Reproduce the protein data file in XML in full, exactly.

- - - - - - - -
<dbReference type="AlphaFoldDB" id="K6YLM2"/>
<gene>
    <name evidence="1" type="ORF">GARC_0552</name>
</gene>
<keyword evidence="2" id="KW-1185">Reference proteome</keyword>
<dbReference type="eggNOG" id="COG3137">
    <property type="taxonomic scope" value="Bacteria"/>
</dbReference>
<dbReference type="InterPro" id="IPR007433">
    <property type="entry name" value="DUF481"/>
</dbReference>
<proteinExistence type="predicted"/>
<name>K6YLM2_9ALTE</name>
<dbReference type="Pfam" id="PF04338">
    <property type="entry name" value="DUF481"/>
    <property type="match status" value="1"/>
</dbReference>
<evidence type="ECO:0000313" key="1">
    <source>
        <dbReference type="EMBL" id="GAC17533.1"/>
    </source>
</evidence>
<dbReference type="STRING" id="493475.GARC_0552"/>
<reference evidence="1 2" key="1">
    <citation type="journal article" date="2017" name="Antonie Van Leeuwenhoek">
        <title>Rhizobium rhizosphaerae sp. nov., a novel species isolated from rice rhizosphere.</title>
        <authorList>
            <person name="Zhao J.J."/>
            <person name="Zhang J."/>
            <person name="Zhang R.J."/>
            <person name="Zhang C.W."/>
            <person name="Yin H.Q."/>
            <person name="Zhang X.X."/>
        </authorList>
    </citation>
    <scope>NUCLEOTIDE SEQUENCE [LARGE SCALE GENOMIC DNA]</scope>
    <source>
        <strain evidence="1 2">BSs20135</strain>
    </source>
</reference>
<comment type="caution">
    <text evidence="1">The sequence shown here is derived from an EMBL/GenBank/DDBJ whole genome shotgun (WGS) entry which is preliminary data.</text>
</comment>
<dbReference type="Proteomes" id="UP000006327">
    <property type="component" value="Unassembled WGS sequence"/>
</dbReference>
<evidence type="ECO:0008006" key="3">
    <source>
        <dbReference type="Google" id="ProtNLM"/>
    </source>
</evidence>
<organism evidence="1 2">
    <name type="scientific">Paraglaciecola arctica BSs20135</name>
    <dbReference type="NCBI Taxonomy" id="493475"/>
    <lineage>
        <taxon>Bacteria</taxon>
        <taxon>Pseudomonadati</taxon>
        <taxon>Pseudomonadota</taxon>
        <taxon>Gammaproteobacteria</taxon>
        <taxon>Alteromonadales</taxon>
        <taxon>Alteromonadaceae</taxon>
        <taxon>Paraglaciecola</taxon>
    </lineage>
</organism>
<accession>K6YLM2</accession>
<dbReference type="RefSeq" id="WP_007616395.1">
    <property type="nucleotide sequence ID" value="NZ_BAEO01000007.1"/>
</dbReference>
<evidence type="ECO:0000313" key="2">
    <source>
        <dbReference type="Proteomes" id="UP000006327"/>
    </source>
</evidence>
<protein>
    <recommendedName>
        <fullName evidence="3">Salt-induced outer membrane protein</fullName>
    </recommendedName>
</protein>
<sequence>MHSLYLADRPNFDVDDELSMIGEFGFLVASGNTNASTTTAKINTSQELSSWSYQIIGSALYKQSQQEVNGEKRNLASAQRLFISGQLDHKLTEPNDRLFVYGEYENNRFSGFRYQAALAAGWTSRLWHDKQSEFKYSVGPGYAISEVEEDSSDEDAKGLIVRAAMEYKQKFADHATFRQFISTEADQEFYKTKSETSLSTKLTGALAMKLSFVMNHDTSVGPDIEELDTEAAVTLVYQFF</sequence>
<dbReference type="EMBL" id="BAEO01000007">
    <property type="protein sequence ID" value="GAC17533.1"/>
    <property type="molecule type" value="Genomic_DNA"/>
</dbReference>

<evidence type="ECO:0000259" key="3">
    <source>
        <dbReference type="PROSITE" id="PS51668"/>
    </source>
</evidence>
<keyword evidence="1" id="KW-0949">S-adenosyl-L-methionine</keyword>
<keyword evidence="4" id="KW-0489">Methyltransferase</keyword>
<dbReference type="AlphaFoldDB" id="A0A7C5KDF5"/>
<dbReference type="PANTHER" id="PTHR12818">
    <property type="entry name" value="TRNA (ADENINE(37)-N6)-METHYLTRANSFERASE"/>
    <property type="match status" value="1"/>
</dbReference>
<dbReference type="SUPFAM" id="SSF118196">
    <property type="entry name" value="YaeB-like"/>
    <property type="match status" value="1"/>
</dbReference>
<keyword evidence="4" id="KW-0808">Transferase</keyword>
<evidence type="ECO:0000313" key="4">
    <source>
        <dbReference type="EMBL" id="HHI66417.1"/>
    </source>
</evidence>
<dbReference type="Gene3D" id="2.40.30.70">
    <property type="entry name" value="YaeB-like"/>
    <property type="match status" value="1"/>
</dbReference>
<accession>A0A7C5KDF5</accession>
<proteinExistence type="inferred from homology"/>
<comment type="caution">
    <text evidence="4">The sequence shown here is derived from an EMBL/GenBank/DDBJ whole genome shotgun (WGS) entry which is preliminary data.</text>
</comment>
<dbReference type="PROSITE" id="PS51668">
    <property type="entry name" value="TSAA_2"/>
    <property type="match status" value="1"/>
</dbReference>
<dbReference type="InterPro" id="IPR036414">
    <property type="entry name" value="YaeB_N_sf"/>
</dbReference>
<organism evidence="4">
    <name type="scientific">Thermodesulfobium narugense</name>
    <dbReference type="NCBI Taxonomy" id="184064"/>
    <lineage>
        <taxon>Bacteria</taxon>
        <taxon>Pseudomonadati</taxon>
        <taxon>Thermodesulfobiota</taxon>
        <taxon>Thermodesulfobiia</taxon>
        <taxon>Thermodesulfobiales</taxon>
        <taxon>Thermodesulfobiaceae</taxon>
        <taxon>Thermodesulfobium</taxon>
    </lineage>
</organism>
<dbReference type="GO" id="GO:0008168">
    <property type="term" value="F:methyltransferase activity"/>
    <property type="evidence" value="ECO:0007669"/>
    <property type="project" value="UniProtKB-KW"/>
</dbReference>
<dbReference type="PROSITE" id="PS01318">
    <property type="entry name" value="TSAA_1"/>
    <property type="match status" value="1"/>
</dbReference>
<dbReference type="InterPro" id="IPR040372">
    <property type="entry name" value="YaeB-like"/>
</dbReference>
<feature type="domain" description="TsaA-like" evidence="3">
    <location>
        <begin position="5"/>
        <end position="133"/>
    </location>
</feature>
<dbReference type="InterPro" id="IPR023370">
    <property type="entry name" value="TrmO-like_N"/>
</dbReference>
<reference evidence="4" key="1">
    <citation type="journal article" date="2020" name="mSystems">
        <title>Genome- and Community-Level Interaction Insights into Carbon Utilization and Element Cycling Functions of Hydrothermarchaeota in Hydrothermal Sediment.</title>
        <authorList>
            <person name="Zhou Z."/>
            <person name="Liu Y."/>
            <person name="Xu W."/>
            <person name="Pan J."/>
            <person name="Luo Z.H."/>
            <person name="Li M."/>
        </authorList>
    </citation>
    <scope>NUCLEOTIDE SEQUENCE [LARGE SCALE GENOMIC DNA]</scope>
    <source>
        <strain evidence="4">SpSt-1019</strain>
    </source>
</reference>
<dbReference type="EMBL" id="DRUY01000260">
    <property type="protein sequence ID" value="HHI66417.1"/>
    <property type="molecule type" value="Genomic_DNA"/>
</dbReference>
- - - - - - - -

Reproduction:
<dbReference type="AlphaFoldDB" id="K6YLM2"/>
<gene>
    <name evidence="1" type="ORF">GARC_0552</name>
</gene>
<keyword evidence="2" id="KW-1185">Reference proteome</keyword>
<dbReference type="eggNOG" id="COG3137">
    <property type="taxonomic scope" value="Bacteria"/>
</dbReference>
<dbReference type="InterPro" id="IPR007433">
    <property type="entry name" value="DUF481"/>
</dbReference>
<proteinExistence type="predicted"/>
<name>K6YLM2_9ALTE</name>
<dbReference type="Pfam" id="PF04338">
    <property type="entry name" value="DUF481"/>
    <property type="match status" value="1"/>
</dbReference>
<evidence type="ECO:0000313" key="1">
    <source>
        <dbReference type="EMBL" id="GAC17533.1"/>
    </source>
</evidence>
<dbReference type="STRING" id="493475.GARC_0552"/>
<reference evidence="1 2" key="1">
    <citation type="journal article" date="2017" name="Antonie Van Leeuwenhoek">
        <title>Rhizobium rhizosphaerae sp. nov., a novel species isolated from rice rhizosphere.</title>
        <authorList>
            <person name="Zhao J.J."/>
            <person name="Zhang J."/>
            <person name="Zhang R.J."/>
            <person name="Zhang C.W."/>
            <person name="Yin H.Q."/>
            <person name="Zhang X.X."/>
        </authorList>
    </citation>
    <scope>NUCLEOTIDE SEQUENCE [LARGE SCALE GENOMIC DNA]</scope>
    <source>
        <strain evidence="1 2">BSs20135</strain>
    </source>
</reference>
<comment type="caution">
    <text evidence="1">The sequence shown here is derived from an EMBL/GenBank/DDBJ whole genome shotgun (WGS) entry which is preliminary data.</text>
</comment>
<dbReference type="Proteomes" id="UP000006327">
    <property type="component" value="Unassembled WGS sequence"/>
</dbReference>
<evidence type="ECO:0008006" key="3">
    <source>
        <dbReference type="Google" id="ProtNLM"/>
    </source>
</evidence>
<organism evidence="1 2">
    <name type="scientific">Paraglaciecola arctica BSs20135</name>
    <dbReference type="NCBI Taxonomy" id="493475"/>
    <lineage>
        <taxon>Bacteria</taxon>
        <taxon>Pseudomonadati</taxon>
        <taxon>Pseudomonadota</taxon>
        <taxon>Gammaproteobacteria</taxon>
        <taxon>Alteromonadales</taxon>
        <taxon>Alteromonadaceae</taxon>
        <taxon>Paraglaciecola</taxon>
    </lineage>
</organism>
<accession>K6YLM2</accession>
<dbReference type="RefSeq" id="WP_007616395.1">
    <property type="nucleotide sequence ID" value="NZ_BAEO01000007.1"/>
</dbReference>
<evidence type="ECO:0000313" key="2">
    <source>
        <dbReference type="Proteomes" id="UP000006327"/>
    </source>
</evidence>
<protein>
    <recommendedName>
        <fullName evidence="3">Salt-induced outer membrane protein</fullName>
    </recommendedName>
</protein>
<sequence>MHSLYLADRPNFDVDDELSMIGEFGFLVASGNTNASTTTAKINTSQELSSWSYQIIGSALYKQSQQEVNGEKRNLASAQRLFISGQLDHKLTEPNDRLFVYGEYENNRFSGFRYQAALAAGWTSRLWHDKQSEFKYSVGPGYAISEVEEDSSDEDAKGLIVRAAMEYKQKFADHATFRQFISTEADQEFYKTKSETSLSTKLTGALAMKLSFVMNHDTSVGPDIEELDTEAAVTLVYQFF</sequence>
<dbReference type="EMBL" id="BAEO01000007">
    <property type="protein sequence ID" value="GAC17533.1"/>
    <property type="molecule type" value="Genomic_DNA"/>
</dbReference>

<evidence type="ECO:0000259" key="3">
    <source>
        <dbReference type="PROSITE" id="PS51668"/>
    </source>
</evidence>
<keyword evidence="1" id="KW-0949">S-adenosyl-L-methionine</keyword>
<keyword evidence="4" id="KW-0489">Methyltransferase</keyword>
<dbReference type="AlphaFoldDB" id="A0A7C5KDF5"/>
<dbReference type="PANTHER" id="PTHR12818">
    <property type="entry name" value="TRNA (ADENINE(37)-N6)-METHYLTRANSFERASE"/>
    <property type="match status" value="1"/>
</dbReference>
<dbReference type="SUPFAM" id="SSF118196">
    <property type="entry name" value="YaeB-like"/>
    <property type="match status" value="1"/>
</dbReference>
<keyword evidence="4" id="KW-0808">Transferase</keyword>
<evidence type="ECO:0000313" key="4">
    <source>
        <dbReference type="EMBL" id="HHI66417.1"/>
    </source>
</evidence>
<dbReference type="Gene3D" id="2.40.30.70">
    <property type="entry name" value="YaeB-like"/>
    <property type="match status" value="1"/>
</dbReference>
<accession>A0A7C5KDF5</accession>
<proteinExistence type="inferred from homology"/>
<comment type="caution">
    <text evidence="4">The sequence shown here is derived from an EMBL/GenBank/DDBJ whole genome shotgun (WGS) entry which is preliminary data.</text>
</comment>
<dbReference type="PROSITE" id="PS51668">
    <property type="entry name" value="TSAA_2"/>
    <property type="match status" value="1"/>
</dbReference>
<dbReference type="InterPro" id="IPR036414">
    <property type="entry name" value="YaeB_N_sf"/>
</dbReference>
<organism evidence="4">
    <name type="scientific">Thermodesulfobium narugense</name>
    <dbReference type="NCBI Taxonomy" id="184064"/>
    <lineage>
        <taxon>Bacteria</taxon>
        <taxon>Pseudomonadati</taxon>
        <taxon>Thermodesulfobiota</taxon>
        <taxon>Thermodesulfobiia</taxon>
        <taxon>Thermodesulfobiales</taxon>
        <taxon>Thermodesulfobiaceae</taxon>
        <taxon>Thermodesulfobium</taxon>
    </lineage>
</organism>
<dbReference type="GO" id="GO:0008168">
    <property type="term" value="F:methyltransferase activity"/>
    <property type="evidence" value="ECO:0007669"/>
    <property type="project" value="UniProtKB-KW"/>
</dbReference>
<dbReference type="PROSITE" id="PS01318">
    <property type="entry name" value="TSAA_1"/>
    <property type="match status" value="1"/>
</dbReference>
<dbReference type="InterPro" id="IPR040372">
    <property type="entry name" value="YaeB-like"/>
</dbReference>
<feature type="domain" description="TsaA-like" evidence="3">
    <location>
        <begin position="5"/>
        <end position="133"/>
    </location>
</feature>
<dbReference type="InterPro" id="IPR023370">
    <property type="entry name" value="TrmO-like_N"/>
</dbReference>
<reference evidence="4" key="1">
    <citation type="journal article" date="2020" name="mSystems">
        <title>Genome- and Community-Level Interaction Insights into Carbon Utilization and Element Cycling Functions of Hydrothermarchaeota in Hydrothermal Sediment.</title>
        <authorList>
            <person name="Zhou Z."/>
            <person name="Liu Y."/>
            <person name="Xu W."/>
            <person name="Pan J."/>
            <person name="Luo Z.H."/>
            <person name="Li M."/>
        </authorList>
    </citation>
    <scope>NUCLEOTIDE SEQUENCE [LARGE SCALE GENOMIC DNA]</scope>
    <source>
        <strain evidence="4">SpSt-1019</strain>
    </source>
</reference>
<dbReference type="EMBL" id="DRUY01000260">
    <property type="protein sequence ID" value="HHI66417.1"/>
    <property type="molecule type" value="Genomic_DNA"/>
</dbReference>